Immunosuppression Considerations for Older Kidney Transplant Recipients

Published in Current Transplantation Reports, 2021

Recommended citation: Cheungpasitporn, W., Lentine, K. L., Tan, J. C., Kaufmann, M., Caliskan, Y., Bunnapradist, S., ... & Axelrod, D. A. (2021). Immunosuppression considerations for older kidney transplant recipients. Current transplantation reports, 8(2), 100-110.


Purpose of Review: While kidney transplantation improves the long-term survival of the majority of patients with end-stage kidney disease (ESKD), age-related immune dysfunction and associated comorbidities make older transplant recipients more susceptible to complications related to immunosuppression. In this review, we discuss appropriate management of immunosuppressive agents in older adults to minimize adverse events, avoid acute rejection, and maximize patient and graft survival.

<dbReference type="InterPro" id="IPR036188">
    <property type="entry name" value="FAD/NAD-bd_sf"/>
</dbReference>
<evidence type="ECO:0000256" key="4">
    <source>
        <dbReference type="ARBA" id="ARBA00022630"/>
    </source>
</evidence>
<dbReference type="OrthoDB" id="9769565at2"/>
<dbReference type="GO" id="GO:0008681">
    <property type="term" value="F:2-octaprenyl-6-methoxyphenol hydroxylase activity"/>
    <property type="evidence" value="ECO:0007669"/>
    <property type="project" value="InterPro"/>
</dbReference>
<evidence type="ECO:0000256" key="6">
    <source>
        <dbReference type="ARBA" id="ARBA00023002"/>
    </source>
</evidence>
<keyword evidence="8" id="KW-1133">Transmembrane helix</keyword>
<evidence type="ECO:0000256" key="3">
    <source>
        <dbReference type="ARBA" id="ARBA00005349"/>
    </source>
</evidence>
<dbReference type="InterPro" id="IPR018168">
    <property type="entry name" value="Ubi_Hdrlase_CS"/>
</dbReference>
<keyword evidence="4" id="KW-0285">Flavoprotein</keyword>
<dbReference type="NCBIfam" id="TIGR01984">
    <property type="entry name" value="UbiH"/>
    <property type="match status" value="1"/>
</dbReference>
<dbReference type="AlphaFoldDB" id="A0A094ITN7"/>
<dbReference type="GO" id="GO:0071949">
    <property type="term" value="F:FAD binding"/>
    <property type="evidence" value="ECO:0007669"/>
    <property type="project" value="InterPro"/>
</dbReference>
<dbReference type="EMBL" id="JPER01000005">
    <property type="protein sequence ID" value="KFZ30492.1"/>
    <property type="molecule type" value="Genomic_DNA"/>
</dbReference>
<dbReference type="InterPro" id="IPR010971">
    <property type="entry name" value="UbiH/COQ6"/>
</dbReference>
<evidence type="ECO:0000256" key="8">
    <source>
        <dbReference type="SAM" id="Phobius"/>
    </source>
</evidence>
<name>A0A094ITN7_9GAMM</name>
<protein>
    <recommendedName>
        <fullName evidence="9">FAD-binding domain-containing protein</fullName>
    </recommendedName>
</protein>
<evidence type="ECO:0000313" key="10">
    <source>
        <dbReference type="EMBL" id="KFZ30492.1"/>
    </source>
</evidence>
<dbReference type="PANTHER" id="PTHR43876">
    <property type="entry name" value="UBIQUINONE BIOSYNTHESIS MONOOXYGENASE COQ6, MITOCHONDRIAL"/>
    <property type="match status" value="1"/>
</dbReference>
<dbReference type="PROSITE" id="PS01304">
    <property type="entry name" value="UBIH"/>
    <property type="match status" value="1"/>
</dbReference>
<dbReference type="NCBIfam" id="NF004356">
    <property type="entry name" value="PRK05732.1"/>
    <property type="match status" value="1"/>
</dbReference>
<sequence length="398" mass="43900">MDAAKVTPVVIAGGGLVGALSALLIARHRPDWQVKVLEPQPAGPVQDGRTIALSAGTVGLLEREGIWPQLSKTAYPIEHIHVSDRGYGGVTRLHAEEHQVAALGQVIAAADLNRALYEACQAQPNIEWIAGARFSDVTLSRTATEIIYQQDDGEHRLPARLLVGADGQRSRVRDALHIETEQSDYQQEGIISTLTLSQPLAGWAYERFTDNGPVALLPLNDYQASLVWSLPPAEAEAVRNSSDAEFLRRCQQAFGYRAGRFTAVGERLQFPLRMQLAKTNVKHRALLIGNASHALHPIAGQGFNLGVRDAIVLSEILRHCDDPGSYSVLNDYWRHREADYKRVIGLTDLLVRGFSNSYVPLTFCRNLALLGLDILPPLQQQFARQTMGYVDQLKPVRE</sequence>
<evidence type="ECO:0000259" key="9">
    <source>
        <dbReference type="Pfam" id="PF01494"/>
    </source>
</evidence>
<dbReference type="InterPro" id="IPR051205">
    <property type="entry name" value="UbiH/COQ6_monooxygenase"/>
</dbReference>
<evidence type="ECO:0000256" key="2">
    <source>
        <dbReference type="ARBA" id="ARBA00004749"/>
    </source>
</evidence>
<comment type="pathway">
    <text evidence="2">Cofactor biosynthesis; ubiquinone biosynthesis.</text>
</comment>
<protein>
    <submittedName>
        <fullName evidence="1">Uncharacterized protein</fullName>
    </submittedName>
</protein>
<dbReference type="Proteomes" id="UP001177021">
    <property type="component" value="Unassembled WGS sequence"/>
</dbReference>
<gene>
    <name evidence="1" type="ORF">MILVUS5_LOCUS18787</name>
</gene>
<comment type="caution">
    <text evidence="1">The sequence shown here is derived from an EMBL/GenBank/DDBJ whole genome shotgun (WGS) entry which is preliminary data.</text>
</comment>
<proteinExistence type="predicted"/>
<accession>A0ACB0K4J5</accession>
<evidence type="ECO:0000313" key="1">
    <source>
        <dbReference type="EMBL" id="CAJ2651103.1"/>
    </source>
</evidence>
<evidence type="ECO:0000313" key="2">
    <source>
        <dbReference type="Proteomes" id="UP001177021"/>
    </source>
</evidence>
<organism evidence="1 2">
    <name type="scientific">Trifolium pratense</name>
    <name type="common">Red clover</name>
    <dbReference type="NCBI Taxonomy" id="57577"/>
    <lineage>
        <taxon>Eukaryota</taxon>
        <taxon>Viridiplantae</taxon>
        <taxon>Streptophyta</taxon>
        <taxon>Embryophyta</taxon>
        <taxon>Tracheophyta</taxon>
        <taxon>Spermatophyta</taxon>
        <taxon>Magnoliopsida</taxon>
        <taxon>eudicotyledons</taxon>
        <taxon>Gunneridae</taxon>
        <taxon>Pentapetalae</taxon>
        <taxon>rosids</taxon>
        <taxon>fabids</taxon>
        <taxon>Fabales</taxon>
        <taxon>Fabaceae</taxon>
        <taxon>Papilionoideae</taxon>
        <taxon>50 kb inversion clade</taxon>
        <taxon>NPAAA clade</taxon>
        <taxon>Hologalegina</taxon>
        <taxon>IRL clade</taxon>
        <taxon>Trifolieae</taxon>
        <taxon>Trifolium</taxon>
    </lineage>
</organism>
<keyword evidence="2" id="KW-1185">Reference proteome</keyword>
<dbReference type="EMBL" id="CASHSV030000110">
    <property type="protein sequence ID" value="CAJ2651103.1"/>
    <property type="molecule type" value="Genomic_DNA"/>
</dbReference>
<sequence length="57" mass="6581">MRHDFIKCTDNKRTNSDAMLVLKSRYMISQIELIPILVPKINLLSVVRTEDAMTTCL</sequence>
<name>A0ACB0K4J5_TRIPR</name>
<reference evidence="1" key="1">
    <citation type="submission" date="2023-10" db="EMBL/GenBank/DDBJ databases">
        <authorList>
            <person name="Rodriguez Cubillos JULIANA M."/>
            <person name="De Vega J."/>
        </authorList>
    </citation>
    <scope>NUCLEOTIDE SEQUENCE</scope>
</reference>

Recent Findings: Physiological changes associated with senescence can impact drug metabolism and increase the risk of post-transplant infection and malignancy. Clinical trials assessing the safety and efficacy of immunosuppressive agents in older adults are lacking. Recent findings from U.S. transplant registry–based studies suggest that risk-adjusted death-censored graft failure is higher among older patients who received antimetabolite avoidance, mammalian target of rapamycin inhibitor (mTORi)–based, and cyclosporine-based regimens. Observational data suggest that risk-adjusted mortality may be increased in older patients who receive mTORi-based and cyclosporine-based regimens but lower in those managed with T cell induction and maintenance steroid avoidance/withdrawal.
Summary: Tailored immunosuppression management to improve patient and graft survival in older transplant recipients is an important goal of personalized medicine. Lower intensity immunosuppression, such as steroid-sparing regimens, appears beneficial whereas mTORi- and cyclosporine-based maintenance are associated with greater potential for adverse effects. Prospective clinical trials to assess the safety and efficacy of immunosuppression agents in older recipients are urgently needed.

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